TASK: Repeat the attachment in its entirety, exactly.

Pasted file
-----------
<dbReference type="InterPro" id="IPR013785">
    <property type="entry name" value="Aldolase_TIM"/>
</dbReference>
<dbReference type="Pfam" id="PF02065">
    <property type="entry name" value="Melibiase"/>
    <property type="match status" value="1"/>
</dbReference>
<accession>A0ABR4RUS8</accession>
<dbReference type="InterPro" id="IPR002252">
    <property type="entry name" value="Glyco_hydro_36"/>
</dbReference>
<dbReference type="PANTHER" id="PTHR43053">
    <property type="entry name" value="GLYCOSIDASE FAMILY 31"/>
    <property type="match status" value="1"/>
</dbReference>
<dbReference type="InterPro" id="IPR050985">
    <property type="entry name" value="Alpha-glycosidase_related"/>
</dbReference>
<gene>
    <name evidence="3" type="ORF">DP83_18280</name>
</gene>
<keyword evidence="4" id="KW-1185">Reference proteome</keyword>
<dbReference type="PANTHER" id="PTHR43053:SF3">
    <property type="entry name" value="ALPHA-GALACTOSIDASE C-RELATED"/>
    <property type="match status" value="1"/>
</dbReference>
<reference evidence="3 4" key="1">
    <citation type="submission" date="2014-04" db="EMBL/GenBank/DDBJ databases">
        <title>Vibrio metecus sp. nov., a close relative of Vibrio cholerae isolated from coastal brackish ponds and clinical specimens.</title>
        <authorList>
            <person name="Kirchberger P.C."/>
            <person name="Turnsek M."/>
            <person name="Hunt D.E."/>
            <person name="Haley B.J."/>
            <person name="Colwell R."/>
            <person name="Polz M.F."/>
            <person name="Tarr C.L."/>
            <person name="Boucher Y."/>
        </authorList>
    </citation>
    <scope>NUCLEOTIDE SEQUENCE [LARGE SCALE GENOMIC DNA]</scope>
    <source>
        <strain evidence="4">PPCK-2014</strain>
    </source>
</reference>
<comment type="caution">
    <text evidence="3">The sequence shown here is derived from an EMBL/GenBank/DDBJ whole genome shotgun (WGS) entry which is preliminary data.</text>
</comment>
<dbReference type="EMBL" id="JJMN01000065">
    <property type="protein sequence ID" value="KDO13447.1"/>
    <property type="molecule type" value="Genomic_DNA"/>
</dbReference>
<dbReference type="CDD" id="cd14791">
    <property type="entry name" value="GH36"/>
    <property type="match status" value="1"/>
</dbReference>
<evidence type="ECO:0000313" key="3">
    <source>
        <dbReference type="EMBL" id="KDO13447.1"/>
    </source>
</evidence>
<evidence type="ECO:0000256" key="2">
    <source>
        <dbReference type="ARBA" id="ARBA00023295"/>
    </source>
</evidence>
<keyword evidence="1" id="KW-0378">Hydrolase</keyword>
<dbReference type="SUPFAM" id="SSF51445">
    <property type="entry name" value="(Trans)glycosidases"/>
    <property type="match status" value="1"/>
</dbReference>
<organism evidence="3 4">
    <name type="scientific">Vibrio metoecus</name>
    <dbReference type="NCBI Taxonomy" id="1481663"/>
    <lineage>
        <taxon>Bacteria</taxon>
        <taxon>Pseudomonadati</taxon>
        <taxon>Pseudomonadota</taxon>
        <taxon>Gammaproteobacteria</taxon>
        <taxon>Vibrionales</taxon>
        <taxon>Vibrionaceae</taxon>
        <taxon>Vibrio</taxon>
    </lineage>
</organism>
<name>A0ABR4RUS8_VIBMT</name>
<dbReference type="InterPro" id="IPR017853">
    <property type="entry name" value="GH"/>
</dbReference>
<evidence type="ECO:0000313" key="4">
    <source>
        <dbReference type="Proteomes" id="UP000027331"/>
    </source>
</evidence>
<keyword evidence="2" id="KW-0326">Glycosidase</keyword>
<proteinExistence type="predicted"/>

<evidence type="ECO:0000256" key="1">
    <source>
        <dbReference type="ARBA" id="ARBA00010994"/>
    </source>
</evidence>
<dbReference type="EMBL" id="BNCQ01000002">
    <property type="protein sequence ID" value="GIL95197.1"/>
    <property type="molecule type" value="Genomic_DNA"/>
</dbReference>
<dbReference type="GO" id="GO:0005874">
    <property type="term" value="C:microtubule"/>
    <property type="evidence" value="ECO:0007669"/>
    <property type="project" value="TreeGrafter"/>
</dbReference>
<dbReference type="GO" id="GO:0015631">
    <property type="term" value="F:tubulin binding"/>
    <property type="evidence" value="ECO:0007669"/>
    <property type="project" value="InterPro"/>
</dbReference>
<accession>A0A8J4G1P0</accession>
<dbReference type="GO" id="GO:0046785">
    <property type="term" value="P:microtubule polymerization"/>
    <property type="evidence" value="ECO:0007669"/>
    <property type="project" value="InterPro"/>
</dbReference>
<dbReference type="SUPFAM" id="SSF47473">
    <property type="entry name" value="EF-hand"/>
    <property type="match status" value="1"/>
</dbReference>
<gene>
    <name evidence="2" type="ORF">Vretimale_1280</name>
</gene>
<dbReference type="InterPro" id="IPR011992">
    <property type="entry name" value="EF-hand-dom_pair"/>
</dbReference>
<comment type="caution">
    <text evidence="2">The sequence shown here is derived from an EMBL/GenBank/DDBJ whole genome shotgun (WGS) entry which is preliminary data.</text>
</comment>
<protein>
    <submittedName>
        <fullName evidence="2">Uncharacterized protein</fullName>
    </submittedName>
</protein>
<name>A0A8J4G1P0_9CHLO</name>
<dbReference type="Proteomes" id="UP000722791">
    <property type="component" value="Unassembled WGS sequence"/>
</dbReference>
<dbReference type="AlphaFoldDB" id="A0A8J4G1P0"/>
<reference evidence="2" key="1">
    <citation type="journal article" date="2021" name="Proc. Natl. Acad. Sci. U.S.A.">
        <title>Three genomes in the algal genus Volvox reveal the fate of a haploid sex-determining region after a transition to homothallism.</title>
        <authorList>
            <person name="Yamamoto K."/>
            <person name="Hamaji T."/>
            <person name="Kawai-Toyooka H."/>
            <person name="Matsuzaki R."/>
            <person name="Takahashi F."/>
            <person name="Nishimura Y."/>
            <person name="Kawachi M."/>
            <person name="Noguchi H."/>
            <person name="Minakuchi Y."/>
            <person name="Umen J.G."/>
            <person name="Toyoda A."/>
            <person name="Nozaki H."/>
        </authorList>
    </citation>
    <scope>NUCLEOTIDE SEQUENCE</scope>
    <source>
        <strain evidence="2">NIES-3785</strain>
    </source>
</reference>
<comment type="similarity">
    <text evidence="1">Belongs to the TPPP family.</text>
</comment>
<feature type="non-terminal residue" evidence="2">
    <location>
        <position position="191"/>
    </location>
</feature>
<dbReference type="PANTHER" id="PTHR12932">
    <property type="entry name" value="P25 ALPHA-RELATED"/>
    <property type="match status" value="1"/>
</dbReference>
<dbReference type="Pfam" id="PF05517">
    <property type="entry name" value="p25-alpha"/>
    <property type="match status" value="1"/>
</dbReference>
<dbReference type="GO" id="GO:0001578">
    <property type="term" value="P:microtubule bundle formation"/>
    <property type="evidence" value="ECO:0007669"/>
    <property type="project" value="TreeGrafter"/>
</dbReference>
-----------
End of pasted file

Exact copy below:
<dbReference type="InterPro" id="IPR013785">
    <property type="entry name" value="Aldolase_TIM"/>
</dbReference>
<dbReference type="Pfam" id="PF02065">
    <property type="entry name" value="Melibiase"/>
    <property type="match status" value="1"/>
</dbReference>
<accession>A0ABR4RUS8</accession>
<dbReference type="InterPro" id="IPR002252">
    <property type="entry name" value="Glyco_hydro_36"/>
</dbReference>
<dbReference type="PANTHER" id="PTHR43053">
    <property type="entry name" value="GLYCOSIDASE FAMILY 31"/>
    <property type="match status" value="1"/>
</dbReference>
<dbReference type="InterPro" id="IPR050985">
    <property type="entry name" value="Alpha-glycosidase_related"/>
</dbReference>
<gene>
    <name evidence="3" type="ORF">DP83_18280</name>
</gene>
<keyword evidence="4" id="KW-1185">Reference proteome</keyword>
<dbReference type="PANTHER" id="PTHR43053:SF3">
    <property type="entry name" value="ALPHA-GALACTOSIDASE C-RELATED"/>
    <property type="match status" value="1"/>
</dbReference>
<reference evidence="3 4" key="1">
    <citation type="submission" date="2014-04" db="EMBL/GenBank/DDBJ databases">
        <title>Vibrio metecus sp. nov., a close relative of Vibrio cholerae isolated from coastal brackish ponds and clinical specimens.</title>
        <authorList>
            <person name="Kirchberger P.C."/>
            <person name="Turnsek M."/>
            <person name="Hunt D.E."/>
            <person name="Haley B.J."/>
            <person name="Colwell R."/>
            <person name="Polz M.F."/>
            <person name="Tarr C.L."/>
            <person name="Boucher Y."/>
        </authorList>
    </citation>
    <scope>NUCLEOTIDE SEQUENCE [LARGE SCALE GENOMIC DNA]</scope>
    <source>
        <strain evidence="4">PPCK-2014</strain>
    </source>
</reference>
<comment type="caution">
    <text evidence="3">The sequence shown here is derived from an EMBL/GenBank/DDBJ whole genome shotgun (WGS) entry which is preliminary data.</text>
</comment>
<dbReference type="EMBL" id="JJMN01000065">
    <property type="protein sequence ID" value="KDO13447.1"/>
    <property type="molecule type" value="Genomic_DNA"/>
</dbReference>
<dbReference type="CDD" id="cd14791">
    <property type="entry name" value="GH36"/>
    <property type="match status" value="1"/>
</dbReference>
<evidence type="ECO:0000313" key="3">
    <source>
        <dbReference type="EMBL" id="KDO13447.1"/>
    </source>
</evidence>
<evidence type="ECO:0000256" key="2">
    <source>
        <dbReference type="ARBA" id="ARBA00023295"/>
    </source>
</evidence>
<keyword evidence="1" id="KW-0378">Hydrolase</keyword>
<dbReference type="SUPFAM" id="SSF51445">
    <property type="entry name" value="(Trans)glycosidases"/>
    <property type="match status" value="1"/>
</dbReference>
<organism evidence="3 4">
    <name type="scientific">Vibrio metoecus</name>
    <dbReference type="NCBI Taxonomy" id="1481663"/>
    <lineage>
        <taxon>Bacteria</taxon>
        <taxon>Pseudomonadati</taxon>
        <taxon>Pseudomonadota</taxon>
        <taxon>Gammaproteobacteria</taxon>
        <taxon>Vibrionales</taxon>
        <taxon>Vibrionaceae</taxon>
        <taxon>Vibrio</taxon>
    </lineage>
</organism>
<name>A0ABR4RUS8_VIBMT</name>
<dbReference type="InterPro" id="IPR017853">
    <property type="entry name" value="GH"/>
</dbReference>
<evidence type="ECO:0000313" key="4">
    <source>
        <dbReference type="Proteomes" id="UP000027331"/>
    </source>
</evidence>
<keyword evidence="2" id="KW-0326">Glycosidase</keyword>
<proteinExistence type="predicted"/>

<evidence type="ECO:0000256" key="1">
    <source>
        <dbReference type="ARBA" id="ARBA00010994"/>
    </source>
</evidence>
<dbReference type="EMBL" id="BNCQ01000002">
    <property type="protein sequence ID" value="GIL95197.1"/>
    <property type="molecule type" value="Genomic_DNA"/>
</dbReference>
<dbReference type="GO" id="GO:0005874">
    <property type="term" value="C:microtubule"/>
    <property type="evidence" value="ECO:0007669"/>
    <property type="project" value="TreeGrafter"/>
</dbReference>
<dbReference type="GO" id="GO:0015631">
    <property type="term" value="F:tubulin binding"/>
    <property type="evidence" value="ECO:0007669"/>
    <property type="project" value="InterPro"/>
</dbReference>
<accession>A0A8J4G1P0</accession>
<dbReference type="GO" id="GO:0046785">
    <property type="term" value="P:microtubule polymerization"/>
    <property type="evidence" value="ECO:0007669"/>
    <property type="project" value="InterPro"/>
</dbReference>
<dbReference type="SUPFAM" id="SSF47473">
    <property type="entry name" value="EF-hand"/>
    <property type="match status" value="1"/>
</dbReference>
<gene>
    <name evidence="2" type="ORF">Vretimale_1280</name>
</gene>
<dbReference type="InterPro" id="IPR011992">
    <property type="entry name" value="EF-hand-dom_pair"/>
</dbReference>
<comment type="caution">
    <text evidence="2">The sequence shown here is derived from an EMBL/GenBank/DDBJ whole genome shotgun (WGS) entry which is preliminary data.</text>
</comment>
<protein>
    <submittedName>
        <fullName evidence="2">Uncharacterized protein</fullName>
    </submittedName>
</protein>
<name>A0A8J4G1P0_9CHLO</name>
<dbReference type="Proteomes" id="UP000722791">
    <property type="component" value="Unassembled WGS sequence"/>
</dbReference>
<dbReference type="AlphaFoldDB" id="A0A8J4G1P0"/>
<reference evidence="2" key="1">
    <citation type="journal article" date="2021" name="Proc. Natl. Acad. Sci. U.S.A.">
        <title>Three genomes in the algal genus Volvox reveal the fate of a haploid sex-determining region after a transition to homothallism.</title>
        <authorList>
            <person name="Yamamoto K."/>
            <person name="Hamaji T."/>
            <person name="Kawai-Toyooka H."/>
            <person name="Matsuzaki R."/>
            <person name="Takahashi F."/>
            <person name="Nishimura Y."/>
            <person name="Kawachi M."/>
            <person name="Noguchi H."/>
            <person name="Minakuchi Y."/>
            <person name="Umen J.G."/>
            <person name="Toyoda A."/>
            <person name="Nozaki H."/>
        </authorList>
    </citation>
    <scope>NUCLEOTIDE SEQUENCE</scope>
    <source>
        <strain evidence="2">NIES-3785</strain>
    </source>
</reference>
<comment type="similarity">
    <text evidence="1">Belongs to the TPPP family.</text>
</comment>
<feature type="non-terminal residue" evidence="2">
    <location>
        <position position="191"/>
    </location>
</feature>
<dbReference type="PANTHER" id="PTHR12932">
    <property type="entry name" value="P25 ALPHA-RELATED"/>
    <property type="match status" value="1"/>
</dbReference>
<dbReference type="Pfam" id="PF05517">
    <property type="entry name" value="p25-alpha"/>
    <property type="match status" value="1"/>
</dbReference>
<dbReference type="GO" id="GO:0001578">
    <property type="term" value="P:microtubule bundle formation"/>
    <property type="evidence" value="ECO:0007669"/>
    <property type="project" value="TreeGrafter"/>
</dbReference>